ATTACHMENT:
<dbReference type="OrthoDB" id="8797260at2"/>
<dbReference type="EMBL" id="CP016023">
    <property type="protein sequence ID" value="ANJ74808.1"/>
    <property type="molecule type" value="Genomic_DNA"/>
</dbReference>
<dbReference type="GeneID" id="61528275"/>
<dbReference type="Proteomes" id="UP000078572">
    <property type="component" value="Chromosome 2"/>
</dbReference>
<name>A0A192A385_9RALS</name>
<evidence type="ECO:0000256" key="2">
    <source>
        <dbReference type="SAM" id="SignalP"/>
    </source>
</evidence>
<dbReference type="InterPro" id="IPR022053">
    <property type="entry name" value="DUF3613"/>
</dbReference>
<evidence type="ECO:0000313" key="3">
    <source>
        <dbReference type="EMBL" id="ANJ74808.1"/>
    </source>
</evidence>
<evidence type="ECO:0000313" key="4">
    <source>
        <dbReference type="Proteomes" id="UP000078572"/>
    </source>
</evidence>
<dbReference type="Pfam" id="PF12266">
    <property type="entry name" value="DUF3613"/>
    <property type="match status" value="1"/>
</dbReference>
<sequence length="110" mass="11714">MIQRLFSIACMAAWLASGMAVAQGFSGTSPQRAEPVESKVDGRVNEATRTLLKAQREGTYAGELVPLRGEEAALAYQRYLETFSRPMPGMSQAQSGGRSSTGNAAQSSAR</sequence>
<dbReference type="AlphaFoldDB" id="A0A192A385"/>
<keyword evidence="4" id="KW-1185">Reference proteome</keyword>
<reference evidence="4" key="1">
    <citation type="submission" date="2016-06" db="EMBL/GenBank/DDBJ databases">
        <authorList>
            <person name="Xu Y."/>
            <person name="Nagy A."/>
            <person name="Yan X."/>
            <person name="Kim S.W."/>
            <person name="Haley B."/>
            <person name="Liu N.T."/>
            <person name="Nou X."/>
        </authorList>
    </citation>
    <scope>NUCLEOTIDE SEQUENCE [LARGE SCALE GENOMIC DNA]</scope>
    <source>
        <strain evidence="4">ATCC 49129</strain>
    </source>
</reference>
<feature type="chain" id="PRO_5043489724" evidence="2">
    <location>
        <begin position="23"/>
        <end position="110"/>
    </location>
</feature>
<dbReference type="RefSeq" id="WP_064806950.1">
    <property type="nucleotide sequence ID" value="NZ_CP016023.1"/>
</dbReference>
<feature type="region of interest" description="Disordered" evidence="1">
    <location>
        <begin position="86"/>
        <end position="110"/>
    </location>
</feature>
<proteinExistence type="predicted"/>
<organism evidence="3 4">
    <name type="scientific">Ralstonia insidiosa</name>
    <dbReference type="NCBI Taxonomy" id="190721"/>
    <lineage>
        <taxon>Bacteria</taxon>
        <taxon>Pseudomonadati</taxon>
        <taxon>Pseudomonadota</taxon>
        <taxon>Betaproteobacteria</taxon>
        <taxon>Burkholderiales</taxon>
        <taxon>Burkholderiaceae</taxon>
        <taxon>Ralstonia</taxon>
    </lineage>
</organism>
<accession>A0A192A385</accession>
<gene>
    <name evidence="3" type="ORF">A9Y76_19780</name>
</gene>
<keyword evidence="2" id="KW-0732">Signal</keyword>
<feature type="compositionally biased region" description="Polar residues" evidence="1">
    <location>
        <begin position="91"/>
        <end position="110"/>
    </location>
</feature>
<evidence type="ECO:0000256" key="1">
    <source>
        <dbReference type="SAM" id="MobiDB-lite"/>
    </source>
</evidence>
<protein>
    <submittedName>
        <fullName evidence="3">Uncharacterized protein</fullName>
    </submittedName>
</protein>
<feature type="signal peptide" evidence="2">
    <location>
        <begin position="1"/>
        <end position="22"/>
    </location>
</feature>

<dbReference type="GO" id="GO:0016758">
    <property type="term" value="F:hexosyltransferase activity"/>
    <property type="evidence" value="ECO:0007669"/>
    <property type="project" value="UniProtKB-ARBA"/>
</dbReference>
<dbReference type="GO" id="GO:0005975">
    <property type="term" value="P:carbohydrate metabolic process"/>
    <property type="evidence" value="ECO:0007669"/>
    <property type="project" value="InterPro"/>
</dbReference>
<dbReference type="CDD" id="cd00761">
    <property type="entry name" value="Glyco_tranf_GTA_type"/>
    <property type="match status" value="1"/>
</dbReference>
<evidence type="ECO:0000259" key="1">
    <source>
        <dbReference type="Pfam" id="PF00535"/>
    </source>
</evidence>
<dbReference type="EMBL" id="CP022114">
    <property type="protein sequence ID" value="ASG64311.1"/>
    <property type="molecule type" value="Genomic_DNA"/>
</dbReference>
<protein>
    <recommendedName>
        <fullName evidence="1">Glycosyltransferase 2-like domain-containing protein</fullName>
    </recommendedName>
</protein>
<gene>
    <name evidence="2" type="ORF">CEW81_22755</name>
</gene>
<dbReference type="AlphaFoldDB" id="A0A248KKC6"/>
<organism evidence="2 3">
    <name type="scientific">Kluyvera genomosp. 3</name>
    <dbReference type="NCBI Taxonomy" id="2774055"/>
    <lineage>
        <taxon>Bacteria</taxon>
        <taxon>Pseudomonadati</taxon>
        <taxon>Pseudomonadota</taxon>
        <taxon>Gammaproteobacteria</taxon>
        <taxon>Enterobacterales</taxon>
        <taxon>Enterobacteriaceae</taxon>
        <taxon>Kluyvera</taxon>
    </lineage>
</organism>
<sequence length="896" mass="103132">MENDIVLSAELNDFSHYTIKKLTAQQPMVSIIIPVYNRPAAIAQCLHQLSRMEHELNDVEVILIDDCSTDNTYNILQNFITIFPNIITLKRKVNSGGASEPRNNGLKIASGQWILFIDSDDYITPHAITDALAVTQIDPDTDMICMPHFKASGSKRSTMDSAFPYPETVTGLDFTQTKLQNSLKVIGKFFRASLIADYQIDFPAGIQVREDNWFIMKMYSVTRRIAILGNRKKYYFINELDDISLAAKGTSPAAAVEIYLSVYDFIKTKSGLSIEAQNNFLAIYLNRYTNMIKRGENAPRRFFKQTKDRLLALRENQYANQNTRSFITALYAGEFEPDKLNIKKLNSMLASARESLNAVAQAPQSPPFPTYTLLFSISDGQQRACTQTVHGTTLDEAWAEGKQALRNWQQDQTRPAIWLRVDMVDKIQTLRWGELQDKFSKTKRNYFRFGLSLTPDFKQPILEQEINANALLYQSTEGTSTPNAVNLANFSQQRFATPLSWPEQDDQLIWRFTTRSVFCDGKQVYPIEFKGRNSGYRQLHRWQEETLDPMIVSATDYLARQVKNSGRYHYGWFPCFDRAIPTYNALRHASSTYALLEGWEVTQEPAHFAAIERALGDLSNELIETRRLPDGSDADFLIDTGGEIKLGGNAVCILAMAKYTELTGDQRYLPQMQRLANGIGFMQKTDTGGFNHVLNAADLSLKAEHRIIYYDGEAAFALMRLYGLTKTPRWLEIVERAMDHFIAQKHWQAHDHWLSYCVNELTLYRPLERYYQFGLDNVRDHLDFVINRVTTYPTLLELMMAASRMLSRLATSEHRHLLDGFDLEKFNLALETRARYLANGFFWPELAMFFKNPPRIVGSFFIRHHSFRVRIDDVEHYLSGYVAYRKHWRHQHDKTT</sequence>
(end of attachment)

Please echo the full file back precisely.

<dbReference type="OrthoDB" id="8797260at2"/>
<dbReference type="EMBL" id="CP016023">
    <property type="protein sequence ID" value="ANJ74808.1"/>
    <property type="molecule type" value="Genomic_DNA"/>
</dbReference>
<dbReference type="GeneID" id="61528275"/>
<dbReference type="Proteomes" id="UP000078572">
    <property type="component" value="Chromosome 2"/>
</dbReference>
<name>A0A192A385_9RALS</name>
<evidence type="ECO:0000256" key="2">
    <source>
        <dbReference type="SAM" id="SignalP"/>
    </source>
</evidence>
<dbReference type="InterPro" id="IPR022053">
    <property type="entry name" value="DUF3613"/>
</dbReference>
<evidence type="ECO:0000313" key="3">
    <source>
        <dbReference type="EMBL" id="ANJ74808.1"/>
    </source>
</evidence>
<evidence type="ECO:0000313" key="4">
    <source>
        <dbReference type="Proteomes" id="UP000078572"/>
    </source>
</evidence>
<dbReference type="Pfam" id="PF12266">
    <property type="entry name" value="DUF3613"/>
    <property type="match status" value="1"/>
</dbReference>
<sequence length="110" mass="11714">MIQRLFSIACMAAWLASGMAVAQGFSGTSPQRAEPVESKVDGRVNEATRTLLKAQREGTYAGELVPLRGEEAALAYQRYLETFSRPMPGMSQAQSGGRSSTGNAAQSSAR</sequence>
<dbReference type="AlphaFoldDB" id="A0A192A385"/>
<keyword evidence="4" id="KW-1185">Reference proteome</keyword>
<reference evidence="4" key="1">
    <citation type="submission" date="2016-06" db="EMBL/GenBank/DDBJ databases">
        <authorList>
            <person name="Xu Y."/>
            <person name="Nagy A."/>
            <person name="Yan X."/>
            <person name="Kim S.W."/>
            <person name="Haley B."/>
            <person name="Liu N.T."/>
            <person name="Nou X."/>
        </authorList>
    </citation>
    <scope>NUCLEOTIDE SEQUENCE [LARGE SCALE GENOMIC DNA]</scope>
    <source>
        <strain evidence="4">ATCC 49129</strain>
    </source>
</reference>
<feature type="chain" id="PRO_5043489724" evidence="2">
    <location>
        <begin position="23"/>
        <end position="110"/>
    </location>
</feature>
<dbReference type="RefSeq" id="WP_064806950.1">
    <property type="nucleotide sequence ID" value="NZ_CP016023.1"/>
</dbReference>
<feature type="region of interest" description="Disordered" evidence="1">
    <location>
        <begin position="86"/>
        <end position="110"/>
    </location>
</feature>
<proteinExistence type="predicted"/>
<organism evidence="3 4">
    <name type="scientific">Ralstonia insidiosa</name>
    <dbReference type="NCBI Taxonomy" id="190721"/>
    <lineage>
        <taxon>Bacteria</taxon>
        <taxon>Pseudomonadati</taxon>
        <taxon>Pseudomonadota</taxon>
        <taxon>Betaproteobacteria</taxon>
        <taxon>Burkholderiales</taxon>
        <taxon>Burkholderiaceae</taxon>
        <taxon>Ralstonia</taxon>
    </lineage>
</organism>
<accession>A0A192A385</accession>
<gene>
    <name evidence="3" type="ORF">A9Y76_19780</name>
</gene>
<keyword evidence="2" id="KW-0732">Signal</keyword>
<feature type="compositionally biased region" description="Polar residues" evidence="1">
    <location>
        <begin position="91"/>
        <end position="110"/>
    </location>
</feature>
<evidence type="ECO:0000256" key="1">
    <source>
        <dbReference type="SAM" id="MobiDB-lite"/>
    </source>
</evidence>
<protein>
    <submittedName>
        <fullName evidence="3">Uncharacterized protein</fullName>
    </submittedName>
</protein>
<feature type="signal peptide" evidence="2">
    <location>
        <begin position="1"/>
        <end position="22"/>
    </location>
</feature>

<dbReference type="GO" id="GO:0016758">
    <property type="term" value="F:hexosyltransferase activity"/>
    <property type="evidence" value="ECO:0007669"/>
    <property type="project" value="UniProtKB-ARBA"/>
</dbReference>
<dbReference type="GO" id="GO:0005975">
    <property type="term" value="P:carbohydrate metabolic process"/>
    <property type="evidence" value="ECO:0007669"/>
    <property type="project" value="InterPro"/>
</dbReference>
<dbReference type="CDD" id="cd00761">
    <property type="entry name" value="Glyco_tranf_GTA_type"/>
    <property type="match status" value="1"/>
</dbReference>
<evidence type="ECO:0000259" key="1">
    <source>
        <dbReference type="Pfam" id="PF00535"/>
    </source>
</evidence>
<dbReference type="EMBL" id="CP022114">
    <property type="protein sequence ID" value="ASG64311.1"/>
    <property type="molecule type" value="Genomic_DNA"/>
</dbReference>
<protein>
    <recommendedName>
        <fullName evidence="1">Glycosyltransferase 2-like domain-containing protein</fullName>
    </recommendedName>
</protein>
<gene>
    <name evidence="2" type="ORF">CEW81_22755</name>
</gene>
<dbReference type="AlphaFoldDB" id="A0A248KKC6"/>
<organism evidence="2 3">
    <name type="scientific">Kluyvera genomosp. 3</name>
    <dbReference type="NCBI Taxonomy" id="2774055"/>
    <lineage>
        <taxon>Bacteria</taxon>
        <taxon>Pseudomonadati</taxon>
        <taxon>Pseudomonadota</taxon>
        <taxon>Gammaproteobacteria</taxon>
        <taxon>Enterobacterales</taxon>
        <taxon>Enterobacteriaceae</taxon>
        <taxon>Kluyvera</taxon>
    </lineage>
</organism>
<sequence length="896" mass="103132">MENDIVLSAELNDFSHYTIKKLTAQQPMVSIIIPVYNRPAAIAQCLHQLSRMEHELNDVEVILIDDCSTDNTYNILQNFITIFPNIITLKRKVNSGGASEPRNNGLKIASGQWILFIDSDDYITPHAITDALAVTQIDPDTDMICMPHFKASGSKRSTMDSAFPYPETVTGLDFTQTKLQNSLKVIGKFFRASLIADYQIDFPAGIQVREDNWFIMKMYSVTRRIAILGNRKKYYFINELDDISLAAKGTSPAAAVEIYLSVYDFIKTKSGLSIEAQNNFLAIYLNRYTNMIKRGENAPRRFFKQTKDRLLALRENQYANQNTRSFITALYAGEFEPDKLNIKKLNSMLASARESLNAVAQAPQSPPFPTYTLLFSISDGQQRACTQTVHGTTLDEAWAEGKQALRNWQQDQTRPAIWLRVDMVDKIQTLRWGELQDKFSKTKRNYFRFGLSLTPDFKQPILEQEINANALLYQSTEGTSTPNAVNLANFSQQRFATPLSWPEQDDQLIWRFTTRSVFCDGKQVYPIEFKGRNSGYRQLHRWQEETLDPMIVSATDYLARQVKNSGRYHYGWFPCFDRAIPTYNALRHASSTYALLEGWEVTQEPAHFAAIERALGDLSNELIETRRLPDGSDADFLIDTGGEIKLGGNAVCILAMAKYTELTGDQRYLPQMQRLANGIGFMQKTDTGGFNHVLNAADLSLKAEHRIIYYDGEAAFALMRLYGLTKTPRWLEIVERAMDHFIAQKHWQAHDHWLSYCVNELTLYRPLERYYQFGLDNVRDHLDFVINRVTTYPTLLELMMAASRMLSRLATSEHRHLLDGFDLEKFNLALETRARYLANGFFWPELAMFFKNPPRIVGSFFIRHHSFRVRIDDVEHYLSGYVAYRKHWRHQHDKTT</sequence>